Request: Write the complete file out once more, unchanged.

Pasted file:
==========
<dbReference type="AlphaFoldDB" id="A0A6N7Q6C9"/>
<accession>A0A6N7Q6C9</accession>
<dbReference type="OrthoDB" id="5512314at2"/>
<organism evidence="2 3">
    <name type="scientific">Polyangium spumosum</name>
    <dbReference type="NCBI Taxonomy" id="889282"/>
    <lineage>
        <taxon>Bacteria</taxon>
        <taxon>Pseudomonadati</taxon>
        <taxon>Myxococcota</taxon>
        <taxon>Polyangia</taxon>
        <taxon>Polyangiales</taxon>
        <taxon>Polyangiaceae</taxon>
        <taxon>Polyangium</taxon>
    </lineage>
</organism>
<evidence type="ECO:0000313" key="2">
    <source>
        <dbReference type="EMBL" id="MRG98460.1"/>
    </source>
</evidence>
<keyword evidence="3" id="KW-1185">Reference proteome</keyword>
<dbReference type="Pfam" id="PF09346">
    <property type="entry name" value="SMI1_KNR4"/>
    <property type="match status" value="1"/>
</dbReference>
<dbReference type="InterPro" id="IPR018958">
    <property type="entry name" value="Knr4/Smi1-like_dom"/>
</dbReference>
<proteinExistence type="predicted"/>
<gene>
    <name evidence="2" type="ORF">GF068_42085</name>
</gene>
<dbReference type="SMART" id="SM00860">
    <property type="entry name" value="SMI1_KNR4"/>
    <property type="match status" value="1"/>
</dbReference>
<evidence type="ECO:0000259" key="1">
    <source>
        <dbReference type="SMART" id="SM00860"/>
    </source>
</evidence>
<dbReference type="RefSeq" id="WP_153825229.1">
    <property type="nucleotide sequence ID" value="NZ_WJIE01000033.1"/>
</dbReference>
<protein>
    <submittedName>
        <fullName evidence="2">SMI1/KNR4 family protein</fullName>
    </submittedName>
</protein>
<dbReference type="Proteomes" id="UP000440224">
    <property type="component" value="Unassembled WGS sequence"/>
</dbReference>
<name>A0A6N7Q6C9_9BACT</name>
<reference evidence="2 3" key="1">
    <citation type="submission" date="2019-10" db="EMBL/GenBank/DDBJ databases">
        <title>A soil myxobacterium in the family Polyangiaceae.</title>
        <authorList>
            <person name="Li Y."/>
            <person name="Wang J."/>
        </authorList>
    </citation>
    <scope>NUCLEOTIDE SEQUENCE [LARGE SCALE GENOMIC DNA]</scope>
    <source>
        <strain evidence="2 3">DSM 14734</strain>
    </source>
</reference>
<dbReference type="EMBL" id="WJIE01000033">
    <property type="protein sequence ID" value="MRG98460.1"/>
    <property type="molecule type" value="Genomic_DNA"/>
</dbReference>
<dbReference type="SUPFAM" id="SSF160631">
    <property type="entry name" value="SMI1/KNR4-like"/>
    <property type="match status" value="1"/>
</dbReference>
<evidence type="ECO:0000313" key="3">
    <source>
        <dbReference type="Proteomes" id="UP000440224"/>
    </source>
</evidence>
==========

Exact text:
<dbReference type="AlphaFoldDB" id="A0A6N7Q6C9"/>
<accession>A0A6N7Q6C9</accession>
<dbReference type="OrthoDB" id="5512314at2"/>
<organism evidence="2 3">
    <name type="scientific">Polyangium spumosum</name>
    <dbReference type="NCBI Taxonomy" id="889282"/>
    <lineage>
        <taxon>Bacteria</taxon>
        <taxon>Pseudomonadati</taxon>
        <taxon>Myxococcota</taxon>
        <taxon>Polyangia</taxon>
        <taxon>Polyangiales</taxon>
        <taxon>Polyangiaceae</taxon>
        <taxon>Polyangium</taxon>
    </lineage>
</organism>
<evidence type="ECO:0000313" key="2">
    <source>
        <dbReference type="EMBL" id="MRG98460.1"/>
    </source>
</evidence>
<keyword evidence="3" id="KW-1185">Reference proteome</keyword>
<dbReference type="Pfam" id="PF09346">
    <property type="entry name" value="SMI1_KNR4"/>
    <property type="match status" value="1"/>
</dbReference>
<dbReference type="InterPro" id="IPR018958">
    <property type="entry name" value="Knr4/Smi1-like_dom"/>
</dbReference>
<proteinExistence type="predicted"/>
<gene>
    <name evidence="2" type="ORF">GF068_42085</name>
</gene>
<dbReference type="SMART" id="SM00860">
    <property type="entry name" value="SMI1_KNR4"/>
    <property type="match status" value="1"/>
</dbReference>
<evidence type="ECO:0000259" key="1">
    <source>
        <dbReference type="SMART" id="SM00860"/>
    </source>
</evidence>
<dbReference type="RefSeq" id="WP_153825229.1">
    <property type="nucleotide sequence ID" value="NZ_WJIE01000033.1"/>
</dbReference>
<protein>
    <submittedName>
        <fullName evidence="2">SMI1/KNR4 family protein</fullName>
    </submittedName>
</protein>
<dbReference type="Proteomes" id="UP000440224">
    <property type="component" value="Unassembled WGS sequence"/>
</dbReference>
<name>A0A6N7Q6C9_9BACT</name>
<reference evidence="2 3" key="1">
    <citation type="submission" date="2019-10" db="EMBL/GenBank/DDBJ databases">
        <title>A soil myxobacterium in the family Polyangiaceae.</title>
        <authorList>
            <person name="Li Y."/>
            <person name="Wang J."/>
        </authorList>
    </citation>
    <scope>NUCLEOTIDE SEQUENCE [LARGE SCALE GENOMIC DNA]</scope>
    <source>
        <strain evidence="2 3">DSM 14734</strain>
    </source>
</reference>
<dbReference type="EMBL" id="WJIE01000033">
    <property type="protein sequence ID" value="MRG98460.1"/>
    <property type="molecule type" value="Genomic_DNA"/>
</dbReference>
<dbReference type="SUPFAM" id="SSF160631">
    <property type="entry name" value="SMI1/KNR4-like"/>
    <property type="match status" value="1"/>
</dbReference>
<evidence type="ECO:0000313" key="3">
    <source>
        <dbReference type="Proteomes" id="UP000440224"/>
    </source>
</evidence>